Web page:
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B.C. to lift moratorium on allowing new fish farms

British Columbia sailed into a storm of controversy yesterday, as provincial Fisheries Minister John van Dongen gave a final green light to more salmon farms along the province's West Coast.

Mr. van Dongen said he made the decision only after establishing what he called the strictest and most comprehensive aquaculture regulations in the world.

"It's time to get on with creating jobs and revitalizing the economy for B.C.'s coastal communities and first nations," the minister said, claiming the expansion of fish farming could lead to as many as 12,000 new jobs over the next 10 years and more than $1-billion in economic activity.

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But Mr. van Dongen's move to lift a seven-year moratorium on new fish farms was immediately attacked by environmentalists and wild-salmon advocates, who charge that raising fish artificially in open sea pens imperils native salmon stocks and contaminates the ocean floor.

"We are extremely disappointed by this decision," said Otto Langer of the David Suzuki Foundation.

Salmon farming should be restricted to inland pens, even though that is more expensive than the widespread B.C. practice of using net-enclosed areas on the open ocean, said Mr. Langer, former chief of habitat planning and land use issues for federal Fisheries' Pacific region.

Fish-farm waste fouls the ocean and escaped Atlantic farm salmon (fish farmers' species of choice) pose a danger to native stocks because of their higher incidence of disease and potential intermingling with wild Pacific salmon, he said.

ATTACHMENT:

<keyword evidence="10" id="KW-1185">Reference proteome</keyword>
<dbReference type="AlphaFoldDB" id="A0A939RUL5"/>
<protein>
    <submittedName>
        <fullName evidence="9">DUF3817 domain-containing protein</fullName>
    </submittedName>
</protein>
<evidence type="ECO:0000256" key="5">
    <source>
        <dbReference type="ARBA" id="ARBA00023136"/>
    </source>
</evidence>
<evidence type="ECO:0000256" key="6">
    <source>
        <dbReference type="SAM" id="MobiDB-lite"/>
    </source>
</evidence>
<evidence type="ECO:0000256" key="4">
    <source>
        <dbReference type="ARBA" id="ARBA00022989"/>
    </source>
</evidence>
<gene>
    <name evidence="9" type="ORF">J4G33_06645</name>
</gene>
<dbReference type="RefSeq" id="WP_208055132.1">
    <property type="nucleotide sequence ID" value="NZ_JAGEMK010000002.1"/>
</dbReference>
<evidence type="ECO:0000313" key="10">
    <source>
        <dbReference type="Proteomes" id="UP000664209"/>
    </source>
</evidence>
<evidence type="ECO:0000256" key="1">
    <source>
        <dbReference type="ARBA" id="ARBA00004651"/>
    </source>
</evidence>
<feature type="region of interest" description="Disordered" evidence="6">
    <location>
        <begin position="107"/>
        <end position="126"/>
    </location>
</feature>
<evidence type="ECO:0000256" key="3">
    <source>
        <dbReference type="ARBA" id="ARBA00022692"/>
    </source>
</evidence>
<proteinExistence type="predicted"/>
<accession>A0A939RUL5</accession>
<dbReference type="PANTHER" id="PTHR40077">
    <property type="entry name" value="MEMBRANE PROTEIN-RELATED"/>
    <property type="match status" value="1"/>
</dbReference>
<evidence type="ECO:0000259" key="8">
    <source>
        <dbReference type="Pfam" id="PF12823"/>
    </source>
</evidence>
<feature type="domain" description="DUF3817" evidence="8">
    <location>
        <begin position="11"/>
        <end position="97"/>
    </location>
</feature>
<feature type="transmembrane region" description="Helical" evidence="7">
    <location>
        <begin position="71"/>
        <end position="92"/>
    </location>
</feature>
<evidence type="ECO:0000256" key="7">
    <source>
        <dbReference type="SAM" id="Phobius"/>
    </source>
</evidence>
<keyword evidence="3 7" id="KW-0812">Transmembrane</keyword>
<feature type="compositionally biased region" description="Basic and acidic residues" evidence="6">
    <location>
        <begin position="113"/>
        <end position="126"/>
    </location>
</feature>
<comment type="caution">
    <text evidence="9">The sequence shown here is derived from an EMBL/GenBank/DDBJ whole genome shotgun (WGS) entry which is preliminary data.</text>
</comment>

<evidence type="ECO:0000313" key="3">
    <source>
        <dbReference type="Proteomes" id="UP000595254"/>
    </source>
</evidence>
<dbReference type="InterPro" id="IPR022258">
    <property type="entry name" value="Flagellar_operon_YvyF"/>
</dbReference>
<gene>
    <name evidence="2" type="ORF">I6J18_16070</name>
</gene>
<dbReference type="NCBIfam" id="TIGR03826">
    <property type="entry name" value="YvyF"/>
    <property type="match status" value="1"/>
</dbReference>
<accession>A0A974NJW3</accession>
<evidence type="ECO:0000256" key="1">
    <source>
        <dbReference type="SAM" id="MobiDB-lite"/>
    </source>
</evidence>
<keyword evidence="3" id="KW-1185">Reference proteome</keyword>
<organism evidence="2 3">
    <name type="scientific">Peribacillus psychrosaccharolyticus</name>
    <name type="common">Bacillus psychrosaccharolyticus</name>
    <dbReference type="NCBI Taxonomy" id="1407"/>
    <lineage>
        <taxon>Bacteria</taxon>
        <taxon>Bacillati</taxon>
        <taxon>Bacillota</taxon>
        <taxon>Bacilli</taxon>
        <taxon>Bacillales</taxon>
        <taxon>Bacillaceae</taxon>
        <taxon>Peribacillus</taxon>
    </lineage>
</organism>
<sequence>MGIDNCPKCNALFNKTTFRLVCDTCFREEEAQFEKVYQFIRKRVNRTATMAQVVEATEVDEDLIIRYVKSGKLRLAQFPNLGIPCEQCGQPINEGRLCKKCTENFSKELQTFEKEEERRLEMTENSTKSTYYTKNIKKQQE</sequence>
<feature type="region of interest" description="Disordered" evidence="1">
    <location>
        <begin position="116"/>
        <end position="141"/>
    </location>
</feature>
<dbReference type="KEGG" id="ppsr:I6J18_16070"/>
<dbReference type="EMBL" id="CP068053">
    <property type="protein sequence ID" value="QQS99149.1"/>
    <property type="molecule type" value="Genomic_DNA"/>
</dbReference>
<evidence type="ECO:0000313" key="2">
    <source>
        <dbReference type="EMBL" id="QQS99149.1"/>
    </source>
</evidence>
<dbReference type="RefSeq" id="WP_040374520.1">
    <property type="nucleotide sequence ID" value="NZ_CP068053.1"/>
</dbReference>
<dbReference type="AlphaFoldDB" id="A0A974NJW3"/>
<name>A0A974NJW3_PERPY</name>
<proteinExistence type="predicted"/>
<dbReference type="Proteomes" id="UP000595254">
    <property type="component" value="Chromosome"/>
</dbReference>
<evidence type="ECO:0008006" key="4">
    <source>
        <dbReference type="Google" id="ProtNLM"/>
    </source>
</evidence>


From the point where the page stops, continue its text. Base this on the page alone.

"We seem to be living in denial in British Columbia, that it won't happen here," Mr. Langer said, referring to disastrous outbreaks of sea lice that devastated artificially raised salmon in Scotland and Norway.

Environmental groups Forest Action Network and Friends of Clayoquot Sound took their protest to yesterday's annual general meeting of the B.C. Salmon Farmers' Association on Vancouver Island.

"Today, [Premier]Gordon Campbell has declared war on the environment," said FAN spokesman Clement Lam, who carried a banner reading "FARM OFF" into the meeting.

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"If we can't even clean up the mess from existing fish farms, how can we expect to control new farms?"

Added FOCS representative Valerie Langer: "We believe that the environmental risks -- including pollution, escapes of Atlantic salmon and disease transfer to wild stocks and the marine environment -- are unacceptable and irresponsible."

As if to underscore the environmental concern, three fish-farm sites on the west coast of Vancouver Island reported that a huge, toxic algae bloom had resulted in a "significant loss" of salmon just about ready for market.

"We had just started harvesting the week before the algae bloom hit," said Peter Gibson, managing director of Grieg Seafood B.C. Ltd., which operates the three fish farms. "Our staff did everything they could to try and save the crop, so they are understandably upset."

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